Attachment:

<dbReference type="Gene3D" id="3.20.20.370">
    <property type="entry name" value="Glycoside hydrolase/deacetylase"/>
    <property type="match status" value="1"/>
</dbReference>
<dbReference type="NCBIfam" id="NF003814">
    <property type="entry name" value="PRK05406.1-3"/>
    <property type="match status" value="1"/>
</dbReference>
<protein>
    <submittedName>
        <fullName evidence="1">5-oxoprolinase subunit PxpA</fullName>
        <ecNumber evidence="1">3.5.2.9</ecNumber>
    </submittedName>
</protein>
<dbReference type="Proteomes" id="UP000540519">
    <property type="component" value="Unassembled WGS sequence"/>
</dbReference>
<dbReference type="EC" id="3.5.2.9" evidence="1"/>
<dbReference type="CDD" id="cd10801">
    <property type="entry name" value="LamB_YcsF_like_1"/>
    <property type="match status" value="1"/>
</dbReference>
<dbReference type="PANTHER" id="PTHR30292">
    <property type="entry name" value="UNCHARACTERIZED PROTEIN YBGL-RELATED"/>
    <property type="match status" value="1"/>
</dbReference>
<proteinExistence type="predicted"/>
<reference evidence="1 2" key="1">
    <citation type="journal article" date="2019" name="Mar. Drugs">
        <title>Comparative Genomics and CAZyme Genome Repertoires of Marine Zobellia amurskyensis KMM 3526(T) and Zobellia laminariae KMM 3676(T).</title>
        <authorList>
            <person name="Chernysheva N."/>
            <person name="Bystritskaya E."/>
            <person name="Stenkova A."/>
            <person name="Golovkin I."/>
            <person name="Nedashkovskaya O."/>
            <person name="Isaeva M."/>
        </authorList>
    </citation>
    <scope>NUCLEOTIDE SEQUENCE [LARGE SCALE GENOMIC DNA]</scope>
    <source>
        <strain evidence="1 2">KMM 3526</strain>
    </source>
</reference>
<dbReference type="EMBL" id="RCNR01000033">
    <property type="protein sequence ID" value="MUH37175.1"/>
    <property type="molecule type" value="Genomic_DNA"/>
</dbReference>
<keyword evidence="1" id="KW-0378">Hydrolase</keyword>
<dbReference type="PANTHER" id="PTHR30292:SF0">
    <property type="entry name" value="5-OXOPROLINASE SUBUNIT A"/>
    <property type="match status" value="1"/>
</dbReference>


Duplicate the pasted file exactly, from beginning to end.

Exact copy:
<dbReference type="Gene3D" id="3.20.20.370">
    <property type="entry name" value="Glycoside hydrolase/deacetylase"/>
    <property type="match status" value="1"/>
</dbReference>
<dbReference type="NCBIfam" id="NF003814">
    <property type="entry name" value="PRK05406.1-3"/>
    <property type="match status" value="1"/>
</dbReference>
<protein>
    <submittedName>
        <fullName evidence="1">5-oxoprolinase subunit PxpA</fullName>
        <ecNumber evidence="1">3.5.2.9</ecNumber>
    </submittedName>
</protein>
<dbReference type="Proteomes" id="UP000540519">
    <property type="component" value="Unassembled WGS sequence"/>
</dbReference>
<dbReference type="EC" id="3.5.2.9" evidence="1"/>
<dbReference type="CDD" id="cd10801">
    <property type="entry name" value="LamB_YcsF_like_1"/>
    <property type="match status" value="1"/>
</dbReference>
<dbReference type="PANTHER" id="PTHR30292">
    <property type="entry name" value="UNCHARACTERIZED PROTEIN YBGL-RELATED"/>
    <property type="match status" value="1"/>
</dbReference>
<proteinExistence type="predicted"/>
<reference evidence="1 2" key="1">
    <citation type="journal article" date="2019" name="Mar. Drugs">
        <title>Comparative Genomics and CAZyme Genome Repertoires of Marine Zobellia amurskyensis KMM 3526(T) and Zobellia laminariae KMM 3676(T).</title>
        <authorList>
            <person name="Chernysheva N."/>
            <person name="Bystritskaya E."/>
            <person name="Stenkova A."/>
            <person name="Golovkin I."/>
            <person name="Nedashkovskaya O."/>
            <person name="Isaeva M."/>
        </authorList>
    </citation>
    <scope>NUCLEOTIDE SEQUENCE [LARGE SCALE GENOMIC DNA]</scope>
    <source>
        <strain evidence="1 2">KMM 3526</strain>
    </source>
</reference>
<dbReference type="EMBL" id="RCNR01000033">
    <property type="protein sequence ID" value="MUH37175.1"/>
    <property type="molecule type" value="Genomic_DNA"/>
</dbReference>
<keyword evidence="1" id="KW-0378">Hydrolase</keyword>
<dbReference type="PANTHER" id="PTHR30292:SF0">
    <property type="entry name" value="5-OXOPROLINASE SUBUNIT A"/>
    <property type="match status" value="1"/>
</dbReference>